Have you ever wondered how you might help your children explore the world and the diverse peoples who inhabit it? The Multicultural Kid Bloggers have shared some of the many ways they discover the world with their children. I have been so inspired by the women linked below in recent months, so I’m honored to share what they have to say about nurturing an appreciation of other cultures in this month’s Multicultural Kids Blogging Carnival.
MaryAnne of Mama Smiles explains that for her, “Food helps fill in the gaps. Every time we make a dish from a different country, my kids want to learn more about that country – and, so far at least, they even like the dishes I’ve tried! ” As an example, she shares a well-loved Swedish Pancake Recipe.
Becky at Kid World Citizen has made several resolutions for the New Year that relate to exploring culture with her kids. She says, “I truly believe that in order for our children’s generation to be successful in the 21st century, they must be able to understand different perspectives, communicate effectively across cultures, and collaborate with others. Investigating beyond our local community challenges critical thinking and opens our kids’ eyes to how interconnected our world is.” Visit Kid World Citizen to read Becky’s resolutions.
As it is, there are three cultures and three languages to hold onto and maintain a connection with in Olga of European Mama‘s family. Even so, they strive to learn about other cultures because, “we think that if the children learn to accept other cultures, they will accept ours as well. And as much as we want the children to be rooted in our cultures, we also want them to feel at ease in an intercultural environment.” Check out her post to read about the ways they work toward helping their children, “feel at home wherever life will take them.”
This month, Leanna of All Done Monkey has been posting the ABC’s of Raising a World Citizen, which is an incredible wealth of resources for anyone looking for more ways to explore world cultures with their children, or for themselves. Visit All Done Monkey to find the links to the different parts of this awesome series.
Living in the midst of another culture is a great way to teach a love for and appreciation of it. Jody of Mud Hut Mama says, “We try to learn as much as we can about the culture and customs where we are living (currently Malawi).” She shares one activity they did to learn about the Folktale of Kalulu (a Scrub Hare) in the moon. Click through to read A Scrub Hare, An African Folktale, and a Craft.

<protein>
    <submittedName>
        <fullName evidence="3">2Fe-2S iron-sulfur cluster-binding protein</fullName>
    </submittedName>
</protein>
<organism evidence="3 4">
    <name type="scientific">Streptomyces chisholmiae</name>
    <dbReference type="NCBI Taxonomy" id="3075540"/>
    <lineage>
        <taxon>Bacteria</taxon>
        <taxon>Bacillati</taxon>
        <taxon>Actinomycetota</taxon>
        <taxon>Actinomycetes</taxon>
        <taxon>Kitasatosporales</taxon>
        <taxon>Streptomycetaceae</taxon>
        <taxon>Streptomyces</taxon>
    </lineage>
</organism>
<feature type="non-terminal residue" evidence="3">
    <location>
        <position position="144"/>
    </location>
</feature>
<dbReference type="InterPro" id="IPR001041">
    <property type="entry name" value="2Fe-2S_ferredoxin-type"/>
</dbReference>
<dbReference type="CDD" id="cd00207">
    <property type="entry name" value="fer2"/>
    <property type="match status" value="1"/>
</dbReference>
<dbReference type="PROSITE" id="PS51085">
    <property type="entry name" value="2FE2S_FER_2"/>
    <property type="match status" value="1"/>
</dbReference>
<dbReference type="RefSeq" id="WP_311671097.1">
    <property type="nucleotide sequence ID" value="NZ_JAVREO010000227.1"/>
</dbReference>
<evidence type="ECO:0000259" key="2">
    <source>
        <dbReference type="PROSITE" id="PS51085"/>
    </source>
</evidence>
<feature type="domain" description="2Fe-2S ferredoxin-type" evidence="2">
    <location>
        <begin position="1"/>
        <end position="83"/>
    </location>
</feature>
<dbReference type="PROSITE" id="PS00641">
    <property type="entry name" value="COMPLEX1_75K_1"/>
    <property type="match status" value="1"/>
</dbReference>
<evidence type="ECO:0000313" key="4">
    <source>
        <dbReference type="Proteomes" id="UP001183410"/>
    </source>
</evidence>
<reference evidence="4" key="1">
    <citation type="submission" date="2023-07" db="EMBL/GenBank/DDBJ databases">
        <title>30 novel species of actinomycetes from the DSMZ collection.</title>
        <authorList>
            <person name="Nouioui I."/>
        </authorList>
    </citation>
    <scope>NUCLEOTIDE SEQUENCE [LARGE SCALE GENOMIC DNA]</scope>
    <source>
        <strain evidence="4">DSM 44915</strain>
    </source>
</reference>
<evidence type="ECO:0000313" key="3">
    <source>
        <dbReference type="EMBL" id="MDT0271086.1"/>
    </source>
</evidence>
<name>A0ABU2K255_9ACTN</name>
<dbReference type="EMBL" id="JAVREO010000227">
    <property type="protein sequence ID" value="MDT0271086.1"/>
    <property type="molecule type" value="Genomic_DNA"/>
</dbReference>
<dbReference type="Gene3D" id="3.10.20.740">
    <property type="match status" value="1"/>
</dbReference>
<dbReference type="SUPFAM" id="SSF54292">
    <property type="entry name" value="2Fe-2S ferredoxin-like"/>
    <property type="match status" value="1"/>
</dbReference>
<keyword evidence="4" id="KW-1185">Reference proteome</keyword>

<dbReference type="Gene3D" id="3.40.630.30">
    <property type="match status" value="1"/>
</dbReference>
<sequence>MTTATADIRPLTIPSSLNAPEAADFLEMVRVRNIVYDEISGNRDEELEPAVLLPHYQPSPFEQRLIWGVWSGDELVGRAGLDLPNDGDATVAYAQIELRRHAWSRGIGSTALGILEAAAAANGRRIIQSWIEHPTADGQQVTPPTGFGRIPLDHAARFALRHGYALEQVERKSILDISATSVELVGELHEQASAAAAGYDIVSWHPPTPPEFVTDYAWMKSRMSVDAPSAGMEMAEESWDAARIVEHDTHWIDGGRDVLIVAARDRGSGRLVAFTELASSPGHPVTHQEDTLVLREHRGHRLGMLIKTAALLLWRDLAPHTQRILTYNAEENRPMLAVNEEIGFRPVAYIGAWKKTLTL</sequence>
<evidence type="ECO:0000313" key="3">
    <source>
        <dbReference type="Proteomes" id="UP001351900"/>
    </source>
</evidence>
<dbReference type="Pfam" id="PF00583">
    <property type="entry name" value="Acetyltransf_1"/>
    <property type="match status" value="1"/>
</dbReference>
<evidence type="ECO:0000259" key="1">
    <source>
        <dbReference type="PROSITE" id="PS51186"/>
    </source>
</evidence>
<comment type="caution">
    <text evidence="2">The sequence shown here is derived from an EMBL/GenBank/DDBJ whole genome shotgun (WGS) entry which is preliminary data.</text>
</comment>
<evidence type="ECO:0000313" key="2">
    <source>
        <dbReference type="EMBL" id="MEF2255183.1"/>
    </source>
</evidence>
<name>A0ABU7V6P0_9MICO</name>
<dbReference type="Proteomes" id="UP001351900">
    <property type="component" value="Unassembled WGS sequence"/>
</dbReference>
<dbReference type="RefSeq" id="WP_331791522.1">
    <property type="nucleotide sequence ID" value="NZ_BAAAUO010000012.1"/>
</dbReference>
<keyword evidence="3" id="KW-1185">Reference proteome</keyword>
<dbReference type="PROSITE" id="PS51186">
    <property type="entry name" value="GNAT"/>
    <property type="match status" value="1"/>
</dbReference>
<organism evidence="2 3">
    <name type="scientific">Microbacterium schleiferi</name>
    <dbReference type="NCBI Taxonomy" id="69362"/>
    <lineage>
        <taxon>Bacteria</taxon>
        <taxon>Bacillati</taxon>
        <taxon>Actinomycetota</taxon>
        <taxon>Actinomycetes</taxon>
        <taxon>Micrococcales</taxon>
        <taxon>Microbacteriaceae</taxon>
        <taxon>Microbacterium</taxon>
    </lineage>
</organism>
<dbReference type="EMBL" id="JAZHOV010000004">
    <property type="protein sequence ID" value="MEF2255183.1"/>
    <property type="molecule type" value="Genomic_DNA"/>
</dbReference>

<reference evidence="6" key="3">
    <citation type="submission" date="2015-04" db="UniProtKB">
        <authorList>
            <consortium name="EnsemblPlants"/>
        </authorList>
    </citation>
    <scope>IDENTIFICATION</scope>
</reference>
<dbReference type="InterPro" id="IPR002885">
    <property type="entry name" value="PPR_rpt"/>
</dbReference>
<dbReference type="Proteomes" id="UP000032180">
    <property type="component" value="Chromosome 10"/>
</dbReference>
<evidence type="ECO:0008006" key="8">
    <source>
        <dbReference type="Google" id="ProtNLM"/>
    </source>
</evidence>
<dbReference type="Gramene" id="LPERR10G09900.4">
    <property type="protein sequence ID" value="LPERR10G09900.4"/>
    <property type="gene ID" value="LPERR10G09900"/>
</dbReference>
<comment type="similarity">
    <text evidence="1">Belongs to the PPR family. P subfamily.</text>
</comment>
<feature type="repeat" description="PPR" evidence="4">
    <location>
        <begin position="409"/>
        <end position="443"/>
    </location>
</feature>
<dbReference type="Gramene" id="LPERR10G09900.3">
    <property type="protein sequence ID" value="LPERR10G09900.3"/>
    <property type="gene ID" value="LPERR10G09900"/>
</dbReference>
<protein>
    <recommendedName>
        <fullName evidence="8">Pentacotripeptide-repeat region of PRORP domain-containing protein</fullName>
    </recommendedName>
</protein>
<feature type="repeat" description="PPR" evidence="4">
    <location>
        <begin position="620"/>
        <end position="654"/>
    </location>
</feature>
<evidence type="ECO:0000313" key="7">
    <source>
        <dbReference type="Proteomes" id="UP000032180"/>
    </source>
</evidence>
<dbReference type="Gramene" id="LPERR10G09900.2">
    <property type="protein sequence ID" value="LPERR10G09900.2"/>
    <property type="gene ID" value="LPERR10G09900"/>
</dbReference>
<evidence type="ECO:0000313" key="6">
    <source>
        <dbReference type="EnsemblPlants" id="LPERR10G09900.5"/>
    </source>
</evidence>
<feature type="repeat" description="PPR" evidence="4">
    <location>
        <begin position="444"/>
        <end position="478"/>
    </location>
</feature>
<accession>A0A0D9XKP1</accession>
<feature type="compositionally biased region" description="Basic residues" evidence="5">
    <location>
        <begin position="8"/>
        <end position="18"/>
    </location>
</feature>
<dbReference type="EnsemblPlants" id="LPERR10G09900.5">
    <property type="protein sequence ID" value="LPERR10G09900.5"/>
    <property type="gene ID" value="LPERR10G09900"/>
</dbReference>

At Discovering the World Through my Son’s Eyes, Frances talks about her family’s participation in the Worlwide Culture Swap. She says that “Participating is a fun and tangible way of learning to appreciate other cultures through the items we have received.” You can see some of the goodies from their packages and read more about their experience with the swaps in Learn and Play Through Culture Packages.
Travel is one of the most tangible ways to explore life in other cultures, but it can be cost prohibitive and logistically challenging – especially for families with young children. Jill of Moms Gone Global has found a brilliant solution to this problem, and you can read all about it in her post How Our Family Took a Day Trip to Greece.
Valerie of Glittering Muffins understands how hard it can be to see as much as you’d like of the world with young children, too. To bridge the gap, she has created three different collaborative series. Check out her post to learn more about how she has gone Around the World in 12 Dishes, explored with Kids on the Go, and discovered The World From A-Z – and how you can, too!
Living in Southeast Asia, Multilingual Mama doesn’t have to seek out opportunities to expose her girls to rich cultural experiences – they’re just a natural part of everyday life. Read more in Bindis and Buddhists: How My Girls See the World.
You can also check out yesterday’s post right here, about the importance of Celebrating the Beauty in Others.
How do you nurture a love for the beauty and diversity of the world in your home? I’d love to hear your take, too!